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Australia dumps Tiger

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Australia dumps Tiger

Old 15th Oct 2020, 01:28
  #21 (permalink)  
 
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Are we buying these helicopters to have a certain combat capability, or are we trying to support a less-than-fully-capable machine to save some jobs? If we go to war, the enemy won't really care if we saved some jobs if he is able to knock out the choppers easily.
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Old 15th Oct 2020, 14:29
  #22 (permalink)  
 
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You can’t knock it down if it’s in the hangar for maintenance... 😂
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Old 4th Nov 2020, 18:20
  #23 (permalink)  
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https://www.theaustralian.com.au/spe...731257fa9a8760

Army’s Tiger helicopters face an uncertain future

Australia’s Tiger helicopter fleet may be phased out of service and some defence observers are wondering why?

By KYM BERGMANN
Australian Army ARH Tiger armed reconnaissance helicopters on board HMAS Canberra during Indo-Pacific Endeavour exercises last year. COA Kieren Whiteley
  • From Defence
    October 30, 2020
  • 2 MINUTE READ
Normally when a ship’s platform is replaced it is because it is reaching the end of its life and is no longer fit for purpose. This does not apply to the Army’s 22 Tiger Armed Reconnaissance Helicopters, which are performing very well and have recently spent extensive time at sea on board the Royal Australian Navy’s Canberra class LHDs. The European operators of Tiger — France, Germany and Spain — are in the process of upgrading theirs with the intention of keeping them in service until the 2040s.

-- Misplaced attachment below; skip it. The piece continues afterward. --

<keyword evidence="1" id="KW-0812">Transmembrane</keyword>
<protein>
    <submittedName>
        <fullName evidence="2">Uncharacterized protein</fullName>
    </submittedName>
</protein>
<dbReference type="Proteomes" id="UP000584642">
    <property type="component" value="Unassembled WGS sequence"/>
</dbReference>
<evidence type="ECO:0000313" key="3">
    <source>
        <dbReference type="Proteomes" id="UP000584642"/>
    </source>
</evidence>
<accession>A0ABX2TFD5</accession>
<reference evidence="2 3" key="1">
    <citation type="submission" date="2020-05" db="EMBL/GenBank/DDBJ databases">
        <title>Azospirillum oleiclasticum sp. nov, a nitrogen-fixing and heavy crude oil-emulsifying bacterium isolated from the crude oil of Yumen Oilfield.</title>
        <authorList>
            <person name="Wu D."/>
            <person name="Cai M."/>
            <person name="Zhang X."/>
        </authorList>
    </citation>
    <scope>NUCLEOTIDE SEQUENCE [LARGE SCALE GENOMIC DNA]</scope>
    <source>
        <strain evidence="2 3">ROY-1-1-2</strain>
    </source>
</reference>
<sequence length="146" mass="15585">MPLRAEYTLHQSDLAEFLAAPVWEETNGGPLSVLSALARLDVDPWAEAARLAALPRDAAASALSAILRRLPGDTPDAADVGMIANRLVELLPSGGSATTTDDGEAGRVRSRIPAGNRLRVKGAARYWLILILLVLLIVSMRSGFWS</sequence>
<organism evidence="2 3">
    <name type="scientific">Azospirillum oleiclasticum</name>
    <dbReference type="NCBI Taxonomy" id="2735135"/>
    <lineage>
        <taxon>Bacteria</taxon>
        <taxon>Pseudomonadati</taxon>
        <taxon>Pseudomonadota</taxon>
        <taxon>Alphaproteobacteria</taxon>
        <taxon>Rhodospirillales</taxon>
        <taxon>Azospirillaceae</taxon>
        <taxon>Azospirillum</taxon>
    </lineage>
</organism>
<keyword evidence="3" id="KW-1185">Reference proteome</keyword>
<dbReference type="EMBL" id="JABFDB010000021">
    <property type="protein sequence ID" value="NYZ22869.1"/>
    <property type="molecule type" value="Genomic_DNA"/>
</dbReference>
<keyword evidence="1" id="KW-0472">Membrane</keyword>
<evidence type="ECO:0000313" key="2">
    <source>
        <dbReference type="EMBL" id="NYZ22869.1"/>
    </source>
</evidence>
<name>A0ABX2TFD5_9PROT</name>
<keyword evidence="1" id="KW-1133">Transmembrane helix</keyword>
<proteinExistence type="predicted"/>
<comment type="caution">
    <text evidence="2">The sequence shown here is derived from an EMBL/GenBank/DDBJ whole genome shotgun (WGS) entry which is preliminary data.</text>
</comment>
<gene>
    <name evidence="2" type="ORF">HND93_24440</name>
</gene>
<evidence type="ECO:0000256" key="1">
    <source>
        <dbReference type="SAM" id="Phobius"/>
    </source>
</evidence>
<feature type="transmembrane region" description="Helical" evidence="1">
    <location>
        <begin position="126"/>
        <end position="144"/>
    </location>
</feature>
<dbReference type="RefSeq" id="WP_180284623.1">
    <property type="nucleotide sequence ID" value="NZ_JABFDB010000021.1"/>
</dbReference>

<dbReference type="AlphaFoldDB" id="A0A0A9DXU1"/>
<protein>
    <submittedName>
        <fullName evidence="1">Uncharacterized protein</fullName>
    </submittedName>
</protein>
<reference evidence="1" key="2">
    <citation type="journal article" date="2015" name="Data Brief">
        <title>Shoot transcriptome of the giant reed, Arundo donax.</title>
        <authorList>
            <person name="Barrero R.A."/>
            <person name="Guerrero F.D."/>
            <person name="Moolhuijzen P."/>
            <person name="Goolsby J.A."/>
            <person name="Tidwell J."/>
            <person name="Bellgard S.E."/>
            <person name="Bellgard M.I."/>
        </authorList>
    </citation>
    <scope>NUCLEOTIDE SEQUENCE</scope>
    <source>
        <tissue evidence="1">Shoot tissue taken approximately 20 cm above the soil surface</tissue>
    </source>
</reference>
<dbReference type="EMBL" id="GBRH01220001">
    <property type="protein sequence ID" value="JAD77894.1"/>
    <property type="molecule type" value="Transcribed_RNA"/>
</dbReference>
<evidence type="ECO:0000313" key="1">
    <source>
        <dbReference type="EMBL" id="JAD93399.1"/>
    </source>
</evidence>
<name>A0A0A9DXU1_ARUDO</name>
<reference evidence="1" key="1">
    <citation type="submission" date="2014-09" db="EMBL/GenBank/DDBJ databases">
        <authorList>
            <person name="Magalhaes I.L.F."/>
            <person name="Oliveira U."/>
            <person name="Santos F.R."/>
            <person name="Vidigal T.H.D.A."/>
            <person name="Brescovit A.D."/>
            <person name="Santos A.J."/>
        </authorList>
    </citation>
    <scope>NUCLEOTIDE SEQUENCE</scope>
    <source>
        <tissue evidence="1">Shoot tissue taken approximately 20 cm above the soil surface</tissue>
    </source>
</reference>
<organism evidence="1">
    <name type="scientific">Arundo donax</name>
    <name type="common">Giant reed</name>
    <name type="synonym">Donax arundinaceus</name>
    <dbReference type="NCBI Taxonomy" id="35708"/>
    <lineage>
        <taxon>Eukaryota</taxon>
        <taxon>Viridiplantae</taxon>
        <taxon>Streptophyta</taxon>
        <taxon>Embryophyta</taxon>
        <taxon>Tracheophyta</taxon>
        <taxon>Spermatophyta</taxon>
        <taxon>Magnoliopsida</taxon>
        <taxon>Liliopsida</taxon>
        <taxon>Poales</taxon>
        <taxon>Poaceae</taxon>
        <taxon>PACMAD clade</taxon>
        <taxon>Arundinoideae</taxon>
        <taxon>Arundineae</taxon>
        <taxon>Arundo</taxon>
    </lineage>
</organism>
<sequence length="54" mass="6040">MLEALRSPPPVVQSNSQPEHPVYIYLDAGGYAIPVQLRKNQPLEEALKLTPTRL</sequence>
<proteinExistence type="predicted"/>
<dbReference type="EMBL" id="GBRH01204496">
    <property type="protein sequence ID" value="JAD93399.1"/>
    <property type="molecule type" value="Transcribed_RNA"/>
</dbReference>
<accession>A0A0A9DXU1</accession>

Despite this, the army is pushing hard to ditch the perfectly good Tiger fleet and replace them with 29 AH-64E Apache attack helicopters from the US for an estimated $3bn. The Apache is a highly capable machine that was originally conceived as a Cold War “tank buster” and its relatively heavy weight — about 10 tonnes — derives from the amount of armour it carries. The European Tiger was developed at the same time and has a different design philosophy, being four tonnes lighter, making it fast and nimble. Both helicopter types have a crew of two and both have similar weapons — a chin-mounted 30mm canon and a variety of missiles.

So keen are some sections of Defence to ditch the Tigers that it is understood they don’t even want to run a competition for what is known as LAND 4508, preferring to hand over a bucket of money to the US Foreign Military Sales system. If this happens, an immediate consequence is that Airbus — the supplier of Tiger — will have no choice but to significantly reduce their Brisbane support staff, which could see about 300 engineers and software developers being retrenched at the worst possible time.

The current situation can be traced back to the 2016 Defence White Paper that — to the surprise of the army aviation community — recommended the Tiger capability be replaced towards the end of this decade. That seems to have had its origins in a number of problems with availability and cost early in the program — issues that have been satisfactorily addressed years ago. But the way that Defence works is that once a policy decision is announced — even when based on outdated *information — spending on the Tigers started to dry up in anticipation of them being withdrawn from service.